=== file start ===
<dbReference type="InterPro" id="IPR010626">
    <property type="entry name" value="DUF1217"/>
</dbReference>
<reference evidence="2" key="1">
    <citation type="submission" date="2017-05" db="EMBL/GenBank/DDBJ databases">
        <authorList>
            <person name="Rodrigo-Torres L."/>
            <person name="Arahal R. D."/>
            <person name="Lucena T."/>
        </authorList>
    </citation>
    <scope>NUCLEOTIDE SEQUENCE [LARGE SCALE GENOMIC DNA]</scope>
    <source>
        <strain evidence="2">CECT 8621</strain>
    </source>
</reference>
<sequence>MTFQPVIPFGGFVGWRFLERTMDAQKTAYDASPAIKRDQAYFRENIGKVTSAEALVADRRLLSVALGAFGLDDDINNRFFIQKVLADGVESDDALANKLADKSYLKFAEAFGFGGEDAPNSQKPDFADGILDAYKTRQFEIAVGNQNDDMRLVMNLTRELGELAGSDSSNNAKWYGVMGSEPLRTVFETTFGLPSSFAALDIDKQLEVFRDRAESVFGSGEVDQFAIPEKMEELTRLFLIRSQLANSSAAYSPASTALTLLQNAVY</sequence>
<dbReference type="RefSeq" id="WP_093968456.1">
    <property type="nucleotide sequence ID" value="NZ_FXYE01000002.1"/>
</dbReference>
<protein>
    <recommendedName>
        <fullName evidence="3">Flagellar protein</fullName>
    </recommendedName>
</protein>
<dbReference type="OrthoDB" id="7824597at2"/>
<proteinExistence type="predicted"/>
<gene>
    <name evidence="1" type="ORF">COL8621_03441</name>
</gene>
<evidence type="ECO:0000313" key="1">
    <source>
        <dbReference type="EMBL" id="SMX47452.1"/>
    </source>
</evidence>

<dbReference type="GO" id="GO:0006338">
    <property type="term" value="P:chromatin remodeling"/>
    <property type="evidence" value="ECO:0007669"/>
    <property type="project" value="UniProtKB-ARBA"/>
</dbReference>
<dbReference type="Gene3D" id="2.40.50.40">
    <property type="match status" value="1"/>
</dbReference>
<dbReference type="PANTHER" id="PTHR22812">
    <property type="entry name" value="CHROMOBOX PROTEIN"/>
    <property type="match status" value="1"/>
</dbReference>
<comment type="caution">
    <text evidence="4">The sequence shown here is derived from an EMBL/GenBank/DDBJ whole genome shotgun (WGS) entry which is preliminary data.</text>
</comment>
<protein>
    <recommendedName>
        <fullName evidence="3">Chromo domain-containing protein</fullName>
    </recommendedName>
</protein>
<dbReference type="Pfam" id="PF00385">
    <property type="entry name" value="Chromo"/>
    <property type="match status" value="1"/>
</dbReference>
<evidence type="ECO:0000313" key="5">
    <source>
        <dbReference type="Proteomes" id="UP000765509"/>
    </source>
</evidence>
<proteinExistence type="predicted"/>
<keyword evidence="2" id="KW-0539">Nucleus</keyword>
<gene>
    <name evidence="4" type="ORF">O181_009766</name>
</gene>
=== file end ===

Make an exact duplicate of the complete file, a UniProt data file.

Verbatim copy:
<dbReference type="InterPro" id="IPR010626">
    <property type="entry name" value="DUF1217"/>
</dbReference>
<reference evidence="2" key="1">
    <citation type="submission" date="2017-05" db="EMBL/GenBank/DDBJ databases">
        <authorList>
            <person name="Rodrigo-Torres L."/>
            <person name="Arahal R. D."/>
            <person name="Lucena T."/>
        </authorList>
    </citation>
    <scope>NUCLEOTIDE SEQUENCE [LARGE SCALE GENOMIC DNA]</scope>
    <source>
        <strain evidence="2">CECT 8621</strain>
    </source>
</reference>
<sequence>MTFQPVIPFGGFVGWRFLERTMDAQKTAYDASPAIKRDQAYFRENIGKVTSAEALVADRRLLSVALGAFGLDDDINNRFFIQKVLADGVESDDALANKLADKSYLKFAEAFGFGGEDAPNSQKPDFADGILDAYKTRQFEIAVGNQNDDMRLVMNLTRELGELAGSDSSNNAKWYGVMGSEPLRTVFETTFGLPSSFAALDIDKQLEVFRDRAESVFGSGEVDQFAIPEKMEELTRLFLIRSQLANSSAAYSPASTALTLLQNAVY</sequence>
<dbReference type="RefSeq" id="WP_093968456.1">
    <property type="nucleotide sequence ID" value="NZ_FXYE01000002.1"/>
</dbReference>
<protein>
    <recommendedName>
        <fullName evidence="3">Flagellar protein</fullName>
    </recommendedName>
</protein>
<dbReference type="OrthoDB" id="7824597at2"/>
<proteinExistence type="predicted"/>
<gene>
    <name evidence="1" type="ORF">COL8621_03441</name>
</gene>
<evidence type="ECO:0000313" key="1">
    <source>
        <dbReference type="EMBL" id="SMX47452.1"/>
    </source>
</evidence>

<dbReference type="GO" id="GO:0006338">
    <property type="term" value="P:chromatin remodeling"/>
    <property type="evidence" value="ECO:0007669"/>
    <property type="project" value="UniProtKB-ARBA"/>
</dbReference>
<dbReference type="Gene3D" id="2.40.50.40">
    <property type="match status" value="1"/>
</dbReference>
<dbReference type="PANTHER" id="PTHR22812">
    <property type="entry name" value="CHROMOBOX PROTEIN"/>
    <property type="match status" value="1"/>
</dbReference>
<comment type="caution">
    <text evidence="4">The sequence shown here is derived from an EMBL/GenBank/DDBJ whole genome shotgun (WGS) entry which is preliminary data.</text>
</comment>
<protein>
    <recommendedName>
        <fullName evidence="3">Chromo domain-containing protein</fullName>
    </recommendedName>
</protein>
<dbReference type="Pfam" id="PF00385">
    <property type="entry name" value="Chromo"/>
    <property type="match status" value="1"/>
</dbReference>
<evidence type="ECO:0000313" key="5">
    <source>
        <dbReference type="Proteomes" id="UP000765509"/>
    </source>
</evidence>
<proteinExistence type="predicted"/>
<keyword evidence="2" id="KW-0539">Nucleus</keyword>
<gene>
    <name evidence="4" type="ORF">O181_009766</name>
</gene>